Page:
Why Physical File Archiving is on the Way Out

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Stop stocking up on external hard drives and make better use of your shared server with a software-based file archiving solution. Here’s how relying on physical storage can hamper your business.

There is no shortage of reasons why you should be archiving your files, from improving server performance to cutting storage costs; in fact, we looked at seven key arguments for why you should archive in our most recent post. But, in this case, the how of archiving is just as important as the why.

What’s the point of saving your data if accessing it is so inconvenient you find reasons not to bother?

What if saving thousands of redundant files makes your archive even more difficult to manage

What if the means you choose to store your data puts it at risk?

The Biggest Problems with Physical Storage-Based File Archiving

Today we’re digging into how software-based solutions can keep your archive up-to-date, accessible and functional. When many people in office environments hear the term “files archiving,” their mind still immediately goes to physical media. As the size of the data hoarded on shared office servers has continued to increase unabated, this image has shifted from desk drawers full of CD-Rs with smudged Sharpie labels to closets packed with dusty external HDs, but the principle remains the same: outdated, redundant and extraneous data threatens to overwhelm server capacity, but no one has the time to parse the wheat from the chaff. Rather than risk the off-chance that something critical buried in those old files might be lost forever, you port the lot of it to a physical file archiving solution. And there it likely remains, now taking up actual space in the office rather than on the server, never accessed again but kept for years like a superstitious talisman just in case.

The scenario outlined above is all too common. It’s also a strange outlier that, as modern offices get more tech-savvy by the day, their file archiving strategy often remains primitive. Here are just a few reasons why physical backups are file management poison:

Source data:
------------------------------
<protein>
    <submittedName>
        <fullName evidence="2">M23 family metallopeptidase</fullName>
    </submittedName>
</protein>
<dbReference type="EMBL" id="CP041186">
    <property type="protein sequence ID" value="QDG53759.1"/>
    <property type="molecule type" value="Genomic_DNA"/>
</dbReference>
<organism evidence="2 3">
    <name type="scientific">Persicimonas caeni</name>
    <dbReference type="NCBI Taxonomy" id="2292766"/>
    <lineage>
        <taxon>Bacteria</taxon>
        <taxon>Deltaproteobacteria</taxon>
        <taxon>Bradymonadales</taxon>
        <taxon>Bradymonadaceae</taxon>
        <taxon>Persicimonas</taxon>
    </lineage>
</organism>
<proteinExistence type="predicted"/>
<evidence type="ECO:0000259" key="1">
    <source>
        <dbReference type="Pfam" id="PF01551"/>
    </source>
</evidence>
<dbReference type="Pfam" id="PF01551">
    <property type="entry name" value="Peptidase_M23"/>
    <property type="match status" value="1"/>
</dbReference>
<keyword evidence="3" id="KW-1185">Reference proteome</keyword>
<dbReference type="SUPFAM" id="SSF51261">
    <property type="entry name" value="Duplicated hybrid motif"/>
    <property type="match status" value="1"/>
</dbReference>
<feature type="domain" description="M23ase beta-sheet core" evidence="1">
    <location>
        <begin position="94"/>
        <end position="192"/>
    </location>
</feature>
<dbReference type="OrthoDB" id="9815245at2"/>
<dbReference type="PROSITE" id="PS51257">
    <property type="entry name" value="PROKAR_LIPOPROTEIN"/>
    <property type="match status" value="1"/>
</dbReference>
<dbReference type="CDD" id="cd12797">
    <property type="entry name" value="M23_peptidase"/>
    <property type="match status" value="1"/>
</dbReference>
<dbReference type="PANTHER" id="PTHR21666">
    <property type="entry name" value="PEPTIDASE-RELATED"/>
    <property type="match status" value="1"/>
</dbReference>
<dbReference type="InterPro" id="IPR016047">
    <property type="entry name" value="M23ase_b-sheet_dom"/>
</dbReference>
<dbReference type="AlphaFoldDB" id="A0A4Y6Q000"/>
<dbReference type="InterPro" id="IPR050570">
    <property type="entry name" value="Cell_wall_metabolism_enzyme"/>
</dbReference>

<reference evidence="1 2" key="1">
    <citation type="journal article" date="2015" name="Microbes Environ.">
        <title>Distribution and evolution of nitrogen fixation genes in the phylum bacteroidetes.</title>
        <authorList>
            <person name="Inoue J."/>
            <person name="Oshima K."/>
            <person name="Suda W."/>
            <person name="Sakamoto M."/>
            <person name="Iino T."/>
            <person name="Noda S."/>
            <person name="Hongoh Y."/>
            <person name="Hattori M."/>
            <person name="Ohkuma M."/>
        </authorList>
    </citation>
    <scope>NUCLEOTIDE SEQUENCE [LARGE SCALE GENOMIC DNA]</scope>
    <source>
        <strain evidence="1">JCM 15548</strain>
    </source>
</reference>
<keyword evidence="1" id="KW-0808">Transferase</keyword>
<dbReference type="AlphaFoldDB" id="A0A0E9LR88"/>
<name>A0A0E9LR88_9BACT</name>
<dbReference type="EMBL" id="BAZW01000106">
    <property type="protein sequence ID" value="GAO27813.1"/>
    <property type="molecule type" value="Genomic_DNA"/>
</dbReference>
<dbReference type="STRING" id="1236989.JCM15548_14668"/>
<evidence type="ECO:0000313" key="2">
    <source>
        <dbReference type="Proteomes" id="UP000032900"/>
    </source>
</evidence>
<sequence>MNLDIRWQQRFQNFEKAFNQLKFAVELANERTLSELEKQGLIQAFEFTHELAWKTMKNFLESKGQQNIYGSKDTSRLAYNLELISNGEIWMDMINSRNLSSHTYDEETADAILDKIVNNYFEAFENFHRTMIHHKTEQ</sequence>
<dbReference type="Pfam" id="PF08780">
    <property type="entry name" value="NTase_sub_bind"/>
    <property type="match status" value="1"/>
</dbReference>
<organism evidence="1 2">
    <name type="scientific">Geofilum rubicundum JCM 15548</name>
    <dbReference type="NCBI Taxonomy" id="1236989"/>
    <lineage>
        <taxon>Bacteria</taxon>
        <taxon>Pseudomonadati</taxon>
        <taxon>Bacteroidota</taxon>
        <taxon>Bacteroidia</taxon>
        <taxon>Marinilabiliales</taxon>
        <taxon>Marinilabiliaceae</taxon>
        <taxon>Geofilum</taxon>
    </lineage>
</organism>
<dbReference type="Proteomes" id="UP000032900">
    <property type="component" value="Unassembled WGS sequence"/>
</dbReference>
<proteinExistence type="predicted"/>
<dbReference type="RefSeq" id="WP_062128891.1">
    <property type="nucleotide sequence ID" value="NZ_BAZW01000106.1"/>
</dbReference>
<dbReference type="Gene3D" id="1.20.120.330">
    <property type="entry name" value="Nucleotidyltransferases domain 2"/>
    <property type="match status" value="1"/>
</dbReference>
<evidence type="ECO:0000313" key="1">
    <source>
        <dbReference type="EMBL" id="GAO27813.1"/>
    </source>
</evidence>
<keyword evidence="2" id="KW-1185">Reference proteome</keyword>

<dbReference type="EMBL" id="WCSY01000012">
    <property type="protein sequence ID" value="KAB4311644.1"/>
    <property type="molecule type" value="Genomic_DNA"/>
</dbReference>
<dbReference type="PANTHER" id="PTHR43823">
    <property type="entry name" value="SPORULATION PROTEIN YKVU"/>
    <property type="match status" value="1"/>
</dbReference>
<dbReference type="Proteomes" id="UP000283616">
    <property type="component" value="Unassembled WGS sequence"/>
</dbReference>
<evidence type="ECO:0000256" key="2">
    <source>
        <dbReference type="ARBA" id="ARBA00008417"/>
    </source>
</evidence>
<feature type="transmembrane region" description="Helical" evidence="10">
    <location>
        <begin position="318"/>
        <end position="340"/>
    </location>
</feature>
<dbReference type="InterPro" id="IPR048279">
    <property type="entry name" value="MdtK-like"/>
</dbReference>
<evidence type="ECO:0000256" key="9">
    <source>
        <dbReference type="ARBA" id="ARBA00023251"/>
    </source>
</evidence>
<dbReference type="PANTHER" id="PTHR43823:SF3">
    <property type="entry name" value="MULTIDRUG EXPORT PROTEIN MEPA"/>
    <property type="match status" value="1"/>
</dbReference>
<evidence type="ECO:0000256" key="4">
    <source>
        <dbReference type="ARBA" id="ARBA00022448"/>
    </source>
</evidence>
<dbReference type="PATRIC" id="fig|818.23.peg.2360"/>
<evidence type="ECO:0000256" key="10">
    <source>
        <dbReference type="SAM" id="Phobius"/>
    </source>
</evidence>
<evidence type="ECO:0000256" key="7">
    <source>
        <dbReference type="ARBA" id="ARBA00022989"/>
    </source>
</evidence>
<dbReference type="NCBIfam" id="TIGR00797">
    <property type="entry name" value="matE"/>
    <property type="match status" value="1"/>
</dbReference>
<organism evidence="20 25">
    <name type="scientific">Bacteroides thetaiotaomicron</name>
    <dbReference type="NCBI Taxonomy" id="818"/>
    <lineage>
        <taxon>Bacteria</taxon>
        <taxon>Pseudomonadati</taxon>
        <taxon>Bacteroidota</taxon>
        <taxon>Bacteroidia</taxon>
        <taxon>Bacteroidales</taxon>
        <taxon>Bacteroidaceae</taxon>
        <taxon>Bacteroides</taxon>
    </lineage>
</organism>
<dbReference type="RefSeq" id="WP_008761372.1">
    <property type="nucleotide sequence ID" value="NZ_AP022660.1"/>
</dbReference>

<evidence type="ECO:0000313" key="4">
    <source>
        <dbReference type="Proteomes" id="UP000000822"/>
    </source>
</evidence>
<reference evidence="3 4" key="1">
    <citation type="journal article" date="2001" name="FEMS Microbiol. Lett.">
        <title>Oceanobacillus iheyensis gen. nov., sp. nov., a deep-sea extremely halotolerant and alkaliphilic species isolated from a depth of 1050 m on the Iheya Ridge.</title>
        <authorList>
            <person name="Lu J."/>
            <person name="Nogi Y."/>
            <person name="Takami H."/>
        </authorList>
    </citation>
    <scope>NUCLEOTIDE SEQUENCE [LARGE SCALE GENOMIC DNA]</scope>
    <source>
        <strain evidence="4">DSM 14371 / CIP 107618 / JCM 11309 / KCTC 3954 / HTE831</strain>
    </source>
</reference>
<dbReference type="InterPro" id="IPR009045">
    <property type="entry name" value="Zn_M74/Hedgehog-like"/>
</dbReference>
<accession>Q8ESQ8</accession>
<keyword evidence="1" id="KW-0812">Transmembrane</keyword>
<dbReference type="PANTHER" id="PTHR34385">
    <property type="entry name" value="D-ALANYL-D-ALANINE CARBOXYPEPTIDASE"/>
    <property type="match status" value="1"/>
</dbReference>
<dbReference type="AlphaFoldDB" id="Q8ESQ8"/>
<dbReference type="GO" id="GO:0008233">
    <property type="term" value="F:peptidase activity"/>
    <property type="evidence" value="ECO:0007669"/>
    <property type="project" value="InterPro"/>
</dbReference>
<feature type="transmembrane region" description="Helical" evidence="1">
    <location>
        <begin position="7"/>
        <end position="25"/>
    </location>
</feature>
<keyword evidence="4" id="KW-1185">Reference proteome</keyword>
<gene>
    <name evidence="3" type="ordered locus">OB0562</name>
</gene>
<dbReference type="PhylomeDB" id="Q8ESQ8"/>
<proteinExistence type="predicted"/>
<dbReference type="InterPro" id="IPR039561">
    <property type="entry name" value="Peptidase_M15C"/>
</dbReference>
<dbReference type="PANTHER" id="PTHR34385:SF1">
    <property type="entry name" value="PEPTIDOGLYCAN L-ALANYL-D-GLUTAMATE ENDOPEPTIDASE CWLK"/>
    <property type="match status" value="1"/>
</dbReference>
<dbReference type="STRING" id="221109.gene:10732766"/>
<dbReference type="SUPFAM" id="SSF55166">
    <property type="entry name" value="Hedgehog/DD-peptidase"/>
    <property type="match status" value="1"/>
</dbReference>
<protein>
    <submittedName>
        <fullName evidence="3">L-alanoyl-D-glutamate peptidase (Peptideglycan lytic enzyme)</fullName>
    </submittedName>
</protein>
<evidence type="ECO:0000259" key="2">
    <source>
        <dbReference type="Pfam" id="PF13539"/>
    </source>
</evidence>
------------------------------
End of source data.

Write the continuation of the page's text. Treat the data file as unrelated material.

• Failure & Corruption: Despite being the backbone of computing since its infancy, somewhat surprisingly there have been few scientific studies on the expected lifespan of hard drives. While a cynic might surmise that manufacturers simply don’t want to admit how often their products fail, it’s also difficult to draw broad conclusions on the subject without years of observation. Fortunately, that’s just what cloud storage company Backblaze did in 2013. As their business relies on running large batteries of hard drives (25,000 at the time), they are well-positioned to monitor failure rates over longer intervals. Under regular use, they found HDs tend to begin failing around the three year mark. Even unused drives are subject to failure—parts can seize up and rust, and you’re always only a leak or spill away from dealing with a useless brick. By making better use of your existing server space and online backups, you reduce your exposure to hardware failure.
  • Where Data Goes to Die: On a shared office server, frequently accessed files are constantly evolving as users continue to make changes and updates. Files stored without regular updates quickly become redundant to the point of being useless, even in the event of cataclysmic data loss on the server side. Software archiving keeps your files accessible and viable.
  • Which Files Should Be Archived Anyway? Sloughing entire directories onto physical storage to free up server space is a sure way to lose easy access to useful files. Meanwhile, asking every stakeholder in your office to manually go through every file slated for archiving to save what they need is inefficient in the extreme. Meanwhile, modern archiving solutions can largely automate the process.